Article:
Back to Sweet Home Alabama and coming to terms with your past — in fact, owning it. Can I own mine? On my good days, I say yes, yes, and yes. I can trust that God threw it all away and looks on my face with nothing but love and approval, the most loving and patient of all parents. And on my not-so-good days, especially after some mistake or other, I wonder if I still can keep going forward.

God grant me the serenity to accept the things I cannot change …. and I cannot change my past.

My word for this coming year is “expansive.” Why? I think it’s because I have spent too many years contracting more and more tightly within myself so as to make as little impact on the lives around me as possible — you know, in case I make a mistake. Being expansive is a broad theme (maybe that pun is intended), and it implies a lot of things: relaxation, grace, mercy, slowing down, thinking deeply, listening carefully, making space. And definitely it implies trusting. Trusting God, trusting myself, trusting my people, trusting the process.

And owning that which was and is mine. Freely. “Take my yoke upon you, for My yoke is easy and My burden is light,” says Jesus. It’s the very best exchange for that which is mine all mine.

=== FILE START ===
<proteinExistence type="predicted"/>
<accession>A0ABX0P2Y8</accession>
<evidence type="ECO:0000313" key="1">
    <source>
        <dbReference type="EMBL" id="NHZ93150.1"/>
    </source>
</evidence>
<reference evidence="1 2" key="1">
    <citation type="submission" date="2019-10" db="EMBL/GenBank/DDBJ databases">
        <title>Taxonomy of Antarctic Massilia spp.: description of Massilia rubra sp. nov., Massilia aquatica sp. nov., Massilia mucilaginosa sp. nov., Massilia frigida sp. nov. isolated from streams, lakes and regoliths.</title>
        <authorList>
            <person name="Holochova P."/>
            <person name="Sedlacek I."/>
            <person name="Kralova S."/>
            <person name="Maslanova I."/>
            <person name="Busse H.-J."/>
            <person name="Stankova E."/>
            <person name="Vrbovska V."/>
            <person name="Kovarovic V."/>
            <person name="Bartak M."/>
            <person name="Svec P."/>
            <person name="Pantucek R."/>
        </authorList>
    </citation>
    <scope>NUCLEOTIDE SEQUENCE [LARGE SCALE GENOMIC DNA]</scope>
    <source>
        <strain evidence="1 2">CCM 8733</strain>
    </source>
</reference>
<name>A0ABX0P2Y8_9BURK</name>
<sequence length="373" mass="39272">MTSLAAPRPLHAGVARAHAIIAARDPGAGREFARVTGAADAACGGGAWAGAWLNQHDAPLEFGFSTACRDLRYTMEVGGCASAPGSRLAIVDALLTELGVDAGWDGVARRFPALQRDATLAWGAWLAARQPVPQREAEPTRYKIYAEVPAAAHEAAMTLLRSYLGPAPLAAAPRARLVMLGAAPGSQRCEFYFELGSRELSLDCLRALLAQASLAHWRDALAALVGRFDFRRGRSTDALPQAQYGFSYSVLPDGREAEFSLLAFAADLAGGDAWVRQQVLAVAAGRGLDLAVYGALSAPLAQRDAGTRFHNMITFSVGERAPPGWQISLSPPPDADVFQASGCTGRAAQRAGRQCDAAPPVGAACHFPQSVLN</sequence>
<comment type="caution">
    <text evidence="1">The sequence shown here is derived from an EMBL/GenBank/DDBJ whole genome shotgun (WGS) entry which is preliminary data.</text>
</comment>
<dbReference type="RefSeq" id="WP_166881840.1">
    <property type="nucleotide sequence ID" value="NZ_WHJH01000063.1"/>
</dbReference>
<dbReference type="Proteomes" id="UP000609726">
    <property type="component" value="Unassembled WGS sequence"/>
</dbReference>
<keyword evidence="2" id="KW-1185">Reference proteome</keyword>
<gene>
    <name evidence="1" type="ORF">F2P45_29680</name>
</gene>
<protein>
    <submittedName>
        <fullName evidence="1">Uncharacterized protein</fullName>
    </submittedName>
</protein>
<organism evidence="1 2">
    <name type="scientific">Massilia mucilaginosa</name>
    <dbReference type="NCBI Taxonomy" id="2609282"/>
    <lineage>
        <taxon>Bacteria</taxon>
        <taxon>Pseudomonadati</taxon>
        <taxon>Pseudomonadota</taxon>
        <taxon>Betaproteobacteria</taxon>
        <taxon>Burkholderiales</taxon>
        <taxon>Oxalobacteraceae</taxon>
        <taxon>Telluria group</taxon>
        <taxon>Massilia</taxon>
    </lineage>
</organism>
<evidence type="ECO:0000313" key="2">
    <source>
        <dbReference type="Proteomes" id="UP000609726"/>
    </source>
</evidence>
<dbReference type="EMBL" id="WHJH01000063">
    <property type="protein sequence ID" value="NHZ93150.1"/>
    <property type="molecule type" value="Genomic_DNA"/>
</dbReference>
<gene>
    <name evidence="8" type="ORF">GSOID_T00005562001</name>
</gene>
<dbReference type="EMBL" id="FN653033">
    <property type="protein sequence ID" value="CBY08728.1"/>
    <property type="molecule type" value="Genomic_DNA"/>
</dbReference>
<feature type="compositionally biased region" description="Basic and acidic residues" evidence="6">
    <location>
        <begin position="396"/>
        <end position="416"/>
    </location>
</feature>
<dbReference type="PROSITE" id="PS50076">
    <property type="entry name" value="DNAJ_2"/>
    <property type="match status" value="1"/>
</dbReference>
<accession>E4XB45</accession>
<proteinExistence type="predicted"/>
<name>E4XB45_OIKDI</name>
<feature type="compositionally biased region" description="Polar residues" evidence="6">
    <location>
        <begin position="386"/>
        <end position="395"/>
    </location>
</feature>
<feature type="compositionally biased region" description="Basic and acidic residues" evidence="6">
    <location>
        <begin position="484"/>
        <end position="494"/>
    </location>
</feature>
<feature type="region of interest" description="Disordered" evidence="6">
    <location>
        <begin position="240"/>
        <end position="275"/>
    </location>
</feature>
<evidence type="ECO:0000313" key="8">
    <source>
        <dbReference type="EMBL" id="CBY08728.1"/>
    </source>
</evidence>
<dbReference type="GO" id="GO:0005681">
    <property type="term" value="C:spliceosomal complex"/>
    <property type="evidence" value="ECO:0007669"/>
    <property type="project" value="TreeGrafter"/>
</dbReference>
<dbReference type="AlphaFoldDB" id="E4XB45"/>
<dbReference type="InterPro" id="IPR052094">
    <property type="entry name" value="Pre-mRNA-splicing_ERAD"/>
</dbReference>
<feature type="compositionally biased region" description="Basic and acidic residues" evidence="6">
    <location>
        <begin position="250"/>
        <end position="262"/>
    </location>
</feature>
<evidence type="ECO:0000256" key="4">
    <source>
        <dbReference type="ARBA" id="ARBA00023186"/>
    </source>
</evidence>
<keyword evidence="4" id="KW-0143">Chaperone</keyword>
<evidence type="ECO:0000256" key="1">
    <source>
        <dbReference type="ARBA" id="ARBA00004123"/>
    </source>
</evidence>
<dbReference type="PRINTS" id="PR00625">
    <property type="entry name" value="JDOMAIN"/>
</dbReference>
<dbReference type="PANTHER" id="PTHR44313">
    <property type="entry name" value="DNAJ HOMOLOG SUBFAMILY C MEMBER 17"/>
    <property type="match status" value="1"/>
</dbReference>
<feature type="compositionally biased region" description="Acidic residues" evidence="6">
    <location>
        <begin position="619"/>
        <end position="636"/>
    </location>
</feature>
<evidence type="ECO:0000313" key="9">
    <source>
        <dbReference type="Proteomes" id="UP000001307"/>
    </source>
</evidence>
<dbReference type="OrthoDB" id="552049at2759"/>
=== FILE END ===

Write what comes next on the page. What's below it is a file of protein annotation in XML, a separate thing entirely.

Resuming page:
Onward …..

new year

So long 2021, and may your memory be buried deep alongside that of 2020.

I suppose the irony is that 2021 saw my best year of business yet — a staggering 46% increase in sales over 2020. That’s a lot of dolls, my friends. A lot of happy hours spent in my sewing studio. A lot of happy hours spent at the local markets and craft shows. I ended the business year with a profit and some truly great memories.

But 2021 also saw a lot of grief and aggravation. And I’m not sorry it’s over. It’s the year we lost the grandson we never got to know. It’s another year we couldn’t see our daughter and son-in-law in Canada. It’s the year I returned home to New Jersey to bury my aunt’s ashes on a hilltop in the family cemetery. It’s another year of people getting sick and dying from Covid. Another year of impossible divisions in the fabric of our nation. Another year of disappointment in the Church (writ large) in America.

Where do I go from here? Onward, of course. There is no other choice, and I’m not sorry about that either. Onward into deeper relationship with Christ. Onward into continuing Bible study. Onward into better balancing my information-junkie habits with the need to rest and reflect and just be. Onward into my husband’s retirement (slated for July of 2022!). Onward into life.


Join me?

Amy Grant Christmas Music Day

It’s been almost 18 months since my last blog post. Eighteen months since our beloved pup, Charley, passed away. It’s been a long and mostly sad time, and I haven’t felt one bit like blogging. In the blighted year of 2020 we lost a young friend to suicide and despair, and we lost our Charley. And then we lost my aunt and my stepmother, both to dementia. We also lost a grandchild we never had the opportunity to meet, and we lost touch with friends due to the Covid pandemic. We lost. We lost. And we lost again. It seemed like the losing would never end.